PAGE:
The Madhya Pradesh High Court has directed the state government to clarify whether a panel lawyer may appear before the High Court, even without having a practice record of a minimum of seven years and without consultation with the High Court, as required under Section 24(1) of the Code of Criminal Procedure.
The Jabalpur Bench of Chief Justice Mohammad Rafiq and Justice Vijay Kumar Shukla on Tuesday asked for this clarification while hearing a PIL filed in 2013 by one Gyan Prakash, alleging that junior advocates with experience of one or two years each are appearing in serious criminal cases across the state, which is a direct violation of the CrPC.
Advocate Siddharth R Gupta, appearing for the High Court, submitted that this matter has remained pending before the High Court for quite some time and the practice of engaging panel lawyers to appear before the high court in criminal matters even without the requisite experience of seven years is being wrongly followed. The State Government should comply with the requirement of Section 24(1) and Section 24 (7) of CrPC before authorising any Advocate to appear as Public Prosecutor before the High Court.
Swapnil Ganguly, Deputy Advocate General, submitted that after the change of regime, a new notification under Section 24(1) of CrPC was issued on May 18, 2020 which he shall file along with up-to-date details and further progress in the matter.
The Court directed the State to clarify its stand on the following:
(1) Whether one Public Prosecutor is appointed for each Court in all districts of the State to attend the Criminal matters and if not whether multiple number of Courts are assigned to one available Public Prosecutor and if yes, give the details thereabout?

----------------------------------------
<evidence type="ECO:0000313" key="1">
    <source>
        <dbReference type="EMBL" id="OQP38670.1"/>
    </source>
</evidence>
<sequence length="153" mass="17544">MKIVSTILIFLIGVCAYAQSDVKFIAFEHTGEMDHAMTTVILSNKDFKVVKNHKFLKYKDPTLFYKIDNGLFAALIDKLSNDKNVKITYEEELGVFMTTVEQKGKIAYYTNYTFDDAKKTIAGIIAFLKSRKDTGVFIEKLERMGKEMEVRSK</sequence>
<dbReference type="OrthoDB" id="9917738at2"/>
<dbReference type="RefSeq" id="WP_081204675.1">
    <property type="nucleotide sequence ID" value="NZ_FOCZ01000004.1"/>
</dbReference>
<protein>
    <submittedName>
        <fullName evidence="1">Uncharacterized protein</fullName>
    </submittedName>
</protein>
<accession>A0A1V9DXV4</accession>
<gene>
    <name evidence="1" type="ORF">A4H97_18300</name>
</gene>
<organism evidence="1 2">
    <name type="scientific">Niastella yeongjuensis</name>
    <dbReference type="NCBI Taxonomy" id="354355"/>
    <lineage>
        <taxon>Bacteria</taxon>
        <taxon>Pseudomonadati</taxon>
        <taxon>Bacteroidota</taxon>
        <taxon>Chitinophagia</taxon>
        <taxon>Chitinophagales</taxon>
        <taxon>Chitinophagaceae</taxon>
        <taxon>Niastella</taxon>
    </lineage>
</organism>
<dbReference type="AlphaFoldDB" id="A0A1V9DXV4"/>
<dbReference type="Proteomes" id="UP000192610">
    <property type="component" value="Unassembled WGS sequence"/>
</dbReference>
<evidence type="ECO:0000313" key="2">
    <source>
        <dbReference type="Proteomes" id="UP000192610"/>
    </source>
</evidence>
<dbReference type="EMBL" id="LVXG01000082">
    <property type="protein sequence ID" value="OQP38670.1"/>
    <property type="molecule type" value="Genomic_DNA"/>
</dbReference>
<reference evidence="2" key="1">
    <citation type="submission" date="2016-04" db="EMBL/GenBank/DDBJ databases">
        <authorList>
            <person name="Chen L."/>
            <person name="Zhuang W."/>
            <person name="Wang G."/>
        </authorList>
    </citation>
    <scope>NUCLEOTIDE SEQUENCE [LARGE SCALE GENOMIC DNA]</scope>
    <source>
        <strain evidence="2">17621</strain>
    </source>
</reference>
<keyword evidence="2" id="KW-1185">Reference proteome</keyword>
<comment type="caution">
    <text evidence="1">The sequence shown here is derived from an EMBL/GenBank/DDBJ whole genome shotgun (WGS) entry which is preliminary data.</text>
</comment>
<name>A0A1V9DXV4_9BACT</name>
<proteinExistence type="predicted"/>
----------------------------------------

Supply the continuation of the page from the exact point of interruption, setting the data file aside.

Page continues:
(2) As to how many posts in the cadre of Additional District Prosecution Officers, District Prosecution Officers and Deputy Director (Prosecution) are lying vacant in the State.
(3) Whether the promotions may not be granted against the unfilled posts of the quota of promotion in the cadre of the District Prosecution Officers and Deputy Director (Prosecution) to the extent not affected by order of the Hon’ble Supreme Court, with regard to which there is no dispute?
(4) Can the State Government not consider appointing Additional District Prosecution Officers/District Prosecution Officers on retainership basis for fixed duration against unfilled posts of Public Prosecutors?
(5) Whether a Panel Lawyer may appear in the Court before the High Court in criminal matters like Criminal Appeals, Bail Applications, Criminal Revisions, application for suspension of sentence, MCRCs etc. even without having practice of minimum of seven years and without the consultation with the High Court as required under Section 24(1) of Cr.P.C.?
(6) How can appointment on contract basis without recourse to Section 24(4) of Cr.P.C. on the basis of panel proposed by the District Magistrate in consultation with the Sessions Judge particularly when Section 24(5) of CrPC provides that no person shall be appointed by the State Government as the Public Prosecutor or Additional Public Prosecutor for the district unless his name appears in the panel of names prepared by the District Magistrate under sub-section (4) of Section 24 of CrPC?
The Bench also directed the Central Government to file the report with regard to compliance of Section 24(1) and Section 24(4) of CrPC, as to whether the Advocates who appear on behalf of the agencies like the Central Bureau of Investigation, Enforcement ² etc. before High Court and courts subordinate thereto, are appointed by process of consultation with the High Court or Sessions Judge, as the case may be, in terms of Section 24(1) and 24(4) of CrPC, respectively.
The matter is fixed for July 26 hearing. On January 10, 2014, the High Court passed a detailed order for creation of the Directorate of Prosecution in terms of Section 25-A of the Code of Criminal Procedure. Thereafter, on August 23, 2017, the MP High Court had disapproved the practice of appointment of Public Prosecutors on contract basis and categorically held that it cannot be a post for appointment on contract basis as such the post is pivot for the administration of justice.
When the matter was listed before the High Court on November 29, 2019, the then Advocate General appeared and submitted that on 07.01.2019 a Gazette notification has been published in terms of Section 24 sub-section (1) of the Code of Criminal Procedure. Petitioner controverted the statement of the Advocate General that a gazette notification has been published on 7th January, 2019 in terms of Section 24 sub-section (1) of the Code of Criminal Procedure.